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The People v. Earl Morrishow

April 12, 2012

THE PEOPLE, PLAINTIFF AND RESPONDENT,
v.
EARL MORRISHOW, JR., DEFENDANT AND APPELLANT.



(Super. Ct. No. 10F04134)

The opinion of the court was delivered by: Mauro , J.

P. v. Morrishow

CA3

NOT TO BE PUBLISHED

California Rules of Court, rule 8.1115(a), prohibits courts and parties from citing or relying on opinions not certified for publication or ordered published, except as specified by rule 8.1115(b). This opinion has not been certified for publication or ordered published for purposes of rule 8.1115.

A jury found defendant Earl Morrishow, Jr., guilty of attempting to make a criminal threat (Pen. Code, §§ 664, 422)*fn1 and making an annoying phone call (§ 653m, subd. (a)). After finding true a prior strike allegation, the trial court sentenced defendant to an aggregate term of six years four months in prison.

On appeal, defendant contends there was insufficient evidence to convict him of attempting to make a criminal threat. He also contends the trial court abused its discretion in refusing to dismiss his prior strike conviction. Defendant's contentions lack merit and we will affirm the judgment.

BACKGROUND

Alonzo Smith broke up with his girlfriend, Shavonda Townsend, and moved into defendant's apartment. Defendant agreed to store Smith's 1977 Chevrolet Caprice. Two weeks later, however, Smith and Townsend reconciled and Smith moved out of defendant's apartment. Defendant returned the Caprice to Smith, but the following day the Caprice was stolen from outside Smith's apartment. When Smith confronted defendant regarding the theft, defendant denied involvement.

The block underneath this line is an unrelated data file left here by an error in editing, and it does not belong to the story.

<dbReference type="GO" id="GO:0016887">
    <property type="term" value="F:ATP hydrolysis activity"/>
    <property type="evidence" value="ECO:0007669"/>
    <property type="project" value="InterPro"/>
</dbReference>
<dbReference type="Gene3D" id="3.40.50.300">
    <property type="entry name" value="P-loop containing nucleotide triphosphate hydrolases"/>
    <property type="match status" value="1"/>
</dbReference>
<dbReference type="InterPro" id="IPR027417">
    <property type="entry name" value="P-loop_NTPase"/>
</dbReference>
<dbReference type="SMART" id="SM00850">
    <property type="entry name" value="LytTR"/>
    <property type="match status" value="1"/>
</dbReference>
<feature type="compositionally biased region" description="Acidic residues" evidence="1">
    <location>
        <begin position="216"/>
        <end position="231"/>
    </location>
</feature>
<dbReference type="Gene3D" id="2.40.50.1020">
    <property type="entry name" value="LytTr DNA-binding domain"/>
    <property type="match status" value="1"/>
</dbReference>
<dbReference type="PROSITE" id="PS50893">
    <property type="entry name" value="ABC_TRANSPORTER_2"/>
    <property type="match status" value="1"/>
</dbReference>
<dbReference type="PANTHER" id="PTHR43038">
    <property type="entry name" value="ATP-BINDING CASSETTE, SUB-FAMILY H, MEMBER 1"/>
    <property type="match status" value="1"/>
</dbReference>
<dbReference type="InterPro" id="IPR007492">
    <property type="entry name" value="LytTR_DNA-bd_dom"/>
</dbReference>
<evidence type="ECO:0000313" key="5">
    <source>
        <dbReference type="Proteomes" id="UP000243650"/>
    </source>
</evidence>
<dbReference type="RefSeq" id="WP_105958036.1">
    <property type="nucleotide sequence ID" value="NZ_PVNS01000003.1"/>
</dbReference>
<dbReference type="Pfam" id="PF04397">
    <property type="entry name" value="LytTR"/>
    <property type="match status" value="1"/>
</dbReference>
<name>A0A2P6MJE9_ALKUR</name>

Smith subsequently learned that defendant used Smith's rent money to pay another debt owed by defendant. Smith had an angry telephone conversation with defendant.

Soon after, Smith and Townsend were standing outside their home with their two-year-old daughter when Smith received a number of text messages from defendant. One message challenged Smith to meet defendant in the street to resolve their differences. Townsend testified that another message said "I see you outside with red shorts on" and "I should have your heads in the trunk," or something like that. Smith testified that the second text message indicated defendant knew what Smith was wearing at the moment, and that Smith's head will be in the trunk. Smith understood this to be a threat. Defendant also sent Smith two more text messages: "[T]ell your bitch that I don't mind doing a bid,"*fn2 and "I'm like tic-tic-tock."

Smith, Townsend and their daughter were afraid and left in Smith's SUV. As they drove past a nearby park, Smith and Townsend saw defendant talking to Townsend's uncle. Smith and defendant cursed at each other. Defendant got into his car and drove away. Smith and Townsend contacted the police.

Defendant was subsequently arrested and charged with making a criminal threat against Smith (§ 422), being a felon in possession of a firearm (former § 12021, subd. (a)(1)), making an annoying telephone call to Townsend (§ 653m, subd. (a)), and making an annoying telephone call to Smith (§ 653m, subd. (a)). It was further alleged that defendant was previously convicted of assault with a firearm in Washington State.

Defendant pleaded not guilty to the charges and denied the prior conviction allegation. A jury found defendant guilty of the lesser included offense of attempting to make a criminal threat against Smith, and also of making an annoying phone call to Smith. Defendant was acquitted on the charge of being a felon in possession of a firearm. The jury deadlocked on the charge of ...


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